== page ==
Several aspects of governance were key to the success of our projects. The first was decision-making. Since the projects were provincial, experience confirmed that integrated decision-making was required when organizational and jurisdictional boundaries were crossed. Pope and Lewis (2008) indicate that decision-making processes in partnerships are more difficult due to the range of voices that need to be considered and the negotiation around the provision of resources. With multiple partners; organizational, jurisdictional, and public and private provider boundaries; unique cultures; finite resources; and multiple bodies of professional knowledge and practices, as well as business processes, the decision-making process was complicated. What became evident was that without a clearly defined infrastructure and decision-making process, decisions progressed through each partnering organization's process, adding to the complexity and time required. Questions and problems would recycle through unclear processes, slowing decision-making and delaying project progress and deliverables. In addition, each partner's process was influenced by the need to protect the organization's mandate, viability or turf, and this could challenge the ability to accommodate the broader perspective and mandate of the continuum-of-care project. Early in the integrated planning and implementation process, clarity was required on the types of decisions to be made, by whom and within what parameters. This decision-making process then needed to be understood and used by the partners. Ansell and Gash (2007) indicate that clear and consistently applied ground rules reassure stakeholders that the process is fair, equitable and transparent, with negotiation that is real and excludes backroom deals. Strong leadership, with integrated governance and appropriate processes, enables the partners to participate in decision-making and focus on the comprehensive vision of the care continuum from the patient's perspective.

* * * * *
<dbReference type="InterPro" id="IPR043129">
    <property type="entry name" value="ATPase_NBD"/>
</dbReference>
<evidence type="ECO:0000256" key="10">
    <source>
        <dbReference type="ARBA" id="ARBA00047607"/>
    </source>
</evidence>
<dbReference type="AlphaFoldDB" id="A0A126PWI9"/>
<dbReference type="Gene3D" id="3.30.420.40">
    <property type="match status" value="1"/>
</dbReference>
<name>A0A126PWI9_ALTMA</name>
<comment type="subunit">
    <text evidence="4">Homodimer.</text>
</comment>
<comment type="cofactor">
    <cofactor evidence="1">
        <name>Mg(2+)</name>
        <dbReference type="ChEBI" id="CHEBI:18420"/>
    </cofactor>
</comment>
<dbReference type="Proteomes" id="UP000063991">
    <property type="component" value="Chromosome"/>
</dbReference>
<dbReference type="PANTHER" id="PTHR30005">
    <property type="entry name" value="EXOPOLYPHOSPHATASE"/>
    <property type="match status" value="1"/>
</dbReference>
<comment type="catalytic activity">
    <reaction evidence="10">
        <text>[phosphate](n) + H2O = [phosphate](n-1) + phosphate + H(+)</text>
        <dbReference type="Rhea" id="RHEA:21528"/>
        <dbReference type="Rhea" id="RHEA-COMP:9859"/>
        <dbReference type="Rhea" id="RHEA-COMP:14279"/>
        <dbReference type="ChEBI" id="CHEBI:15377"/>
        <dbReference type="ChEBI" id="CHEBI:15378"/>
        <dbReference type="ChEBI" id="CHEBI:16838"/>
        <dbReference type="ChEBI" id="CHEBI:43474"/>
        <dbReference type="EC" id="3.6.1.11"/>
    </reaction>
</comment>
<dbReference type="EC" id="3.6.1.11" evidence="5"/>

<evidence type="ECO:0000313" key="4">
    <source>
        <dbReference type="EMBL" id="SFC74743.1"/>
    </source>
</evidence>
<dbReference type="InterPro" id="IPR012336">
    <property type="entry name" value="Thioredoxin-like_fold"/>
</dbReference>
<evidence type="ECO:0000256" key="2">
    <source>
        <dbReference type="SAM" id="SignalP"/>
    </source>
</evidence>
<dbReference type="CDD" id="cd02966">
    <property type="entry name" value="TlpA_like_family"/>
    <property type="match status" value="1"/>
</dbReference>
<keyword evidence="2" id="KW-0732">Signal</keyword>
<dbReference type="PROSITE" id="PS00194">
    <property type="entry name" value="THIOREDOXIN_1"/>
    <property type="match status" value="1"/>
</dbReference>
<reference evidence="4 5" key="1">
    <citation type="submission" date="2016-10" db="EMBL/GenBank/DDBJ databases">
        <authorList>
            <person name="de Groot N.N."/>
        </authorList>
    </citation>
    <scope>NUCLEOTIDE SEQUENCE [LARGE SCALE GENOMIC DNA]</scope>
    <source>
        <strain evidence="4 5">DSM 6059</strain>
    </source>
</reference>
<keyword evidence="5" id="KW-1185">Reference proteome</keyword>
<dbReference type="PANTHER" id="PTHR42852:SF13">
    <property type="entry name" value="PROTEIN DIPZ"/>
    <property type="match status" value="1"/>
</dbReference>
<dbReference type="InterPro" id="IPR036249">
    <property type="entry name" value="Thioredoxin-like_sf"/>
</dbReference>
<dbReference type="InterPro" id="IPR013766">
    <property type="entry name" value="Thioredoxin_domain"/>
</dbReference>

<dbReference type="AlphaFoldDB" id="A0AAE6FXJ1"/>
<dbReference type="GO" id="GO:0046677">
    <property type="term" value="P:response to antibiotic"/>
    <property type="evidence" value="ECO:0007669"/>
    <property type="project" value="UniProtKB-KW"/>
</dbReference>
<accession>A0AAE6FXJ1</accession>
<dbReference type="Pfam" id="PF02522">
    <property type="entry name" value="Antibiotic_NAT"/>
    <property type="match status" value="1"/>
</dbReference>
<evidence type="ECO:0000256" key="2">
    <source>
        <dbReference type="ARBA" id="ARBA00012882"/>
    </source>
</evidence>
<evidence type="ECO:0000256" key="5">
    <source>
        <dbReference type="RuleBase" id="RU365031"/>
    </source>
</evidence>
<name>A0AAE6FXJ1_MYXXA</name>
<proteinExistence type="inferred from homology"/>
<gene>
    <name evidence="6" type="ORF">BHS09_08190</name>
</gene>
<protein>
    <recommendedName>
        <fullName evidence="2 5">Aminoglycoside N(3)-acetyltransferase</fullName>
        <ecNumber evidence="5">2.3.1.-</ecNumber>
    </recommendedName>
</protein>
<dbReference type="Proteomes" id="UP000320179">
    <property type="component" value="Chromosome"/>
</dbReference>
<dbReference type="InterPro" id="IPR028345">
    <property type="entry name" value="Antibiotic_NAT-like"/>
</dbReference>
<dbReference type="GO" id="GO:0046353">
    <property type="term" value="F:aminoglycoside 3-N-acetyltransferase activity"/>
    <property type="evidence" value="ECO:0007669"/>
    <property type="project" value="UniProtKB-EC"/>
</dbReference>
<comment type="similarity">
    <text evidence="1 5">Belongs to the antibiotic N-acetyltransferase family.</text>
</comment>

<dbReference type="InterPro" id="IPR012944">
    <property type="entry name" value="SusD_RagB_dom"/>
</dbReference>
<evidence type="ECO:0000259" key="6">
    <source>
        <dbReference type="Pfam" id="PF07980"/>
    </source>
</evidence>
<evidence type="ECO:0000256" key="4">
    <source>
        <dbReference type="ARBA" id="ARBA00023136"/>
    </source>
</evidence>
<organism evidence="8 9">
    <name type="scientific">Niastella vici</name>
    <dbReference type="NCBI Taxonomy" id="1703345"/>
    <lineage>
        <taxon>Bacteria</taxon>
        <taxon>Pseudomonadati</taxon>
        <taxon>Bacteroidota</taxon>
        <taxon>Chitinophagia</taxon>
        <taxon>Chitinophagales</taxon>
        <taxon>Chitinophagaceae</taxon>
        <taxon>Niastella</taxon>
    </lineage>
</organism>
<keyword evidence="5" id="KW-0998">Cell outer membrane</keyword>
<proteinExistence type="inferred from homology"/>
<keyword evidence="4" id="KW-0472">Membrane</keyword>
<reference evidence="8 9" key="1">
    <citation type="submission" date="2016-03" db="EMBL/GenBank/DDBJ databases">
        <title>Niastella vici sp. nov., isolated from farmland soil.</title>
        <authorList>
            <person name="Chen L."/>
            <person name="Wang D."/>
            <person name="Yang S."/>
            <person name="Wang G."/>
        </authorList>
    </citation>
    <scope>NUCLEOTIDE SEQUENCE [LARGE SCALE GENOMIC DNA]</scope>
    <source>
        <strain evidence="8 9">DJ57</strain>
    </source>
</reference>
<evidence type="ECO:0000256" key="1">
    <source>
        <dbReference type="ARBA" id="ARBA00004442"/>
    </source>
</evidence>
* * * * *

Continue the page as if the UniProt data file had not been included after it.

In addition to decision-making, Philpott (2008) mentions two other qualities required of a governing board that were key in our project experience. First, the board is a positive, supportive venue for sounding, advising and questioning. This was key in our projects, particularly when we received new information or when unforeseen situations arose. The result was the ability to revisit the vision, confirm the mandate and direction, or adjust the work plan, establishing where we were, where we needed to go, and if we were we on the right track.

The second quality of good governance is the ability of board members to recognize that once appointed, their duty is to the board and the "bigger picture," and not only to represent their constituency (Philpot 2008). This was a challenge with our projects, as board members represented organizations (each with a mandate) or represented professionals for whom collaboration could pose a threat to their autonomy or established practice, or could potentially affect their income. This created challenges even if the impact was perceived versus real. To get beyond this required a willingness to hear another point of view, a strong commitment to patient-focused care and a lot of communication, negotiation and hard work at multiple levels.

The next governance attribute identified by several authors was leadership. Philpott (2008) indicated that boards need to make decisions that will force the organization to stretch beyond its perceived capacity. This is very relevant to integration. Our projects required stakeholders to move beyond past history and experience, and step outside the silos and away from the protection of familiar turf, organizations, professions or jurisdictions. Yet this is easier said than done! Strong and committed executive and medical leadership was needed, combined with solid planning, communications and change management. Together these enabled stakeholders' engagement, support and increased commitment to the new integrated vision.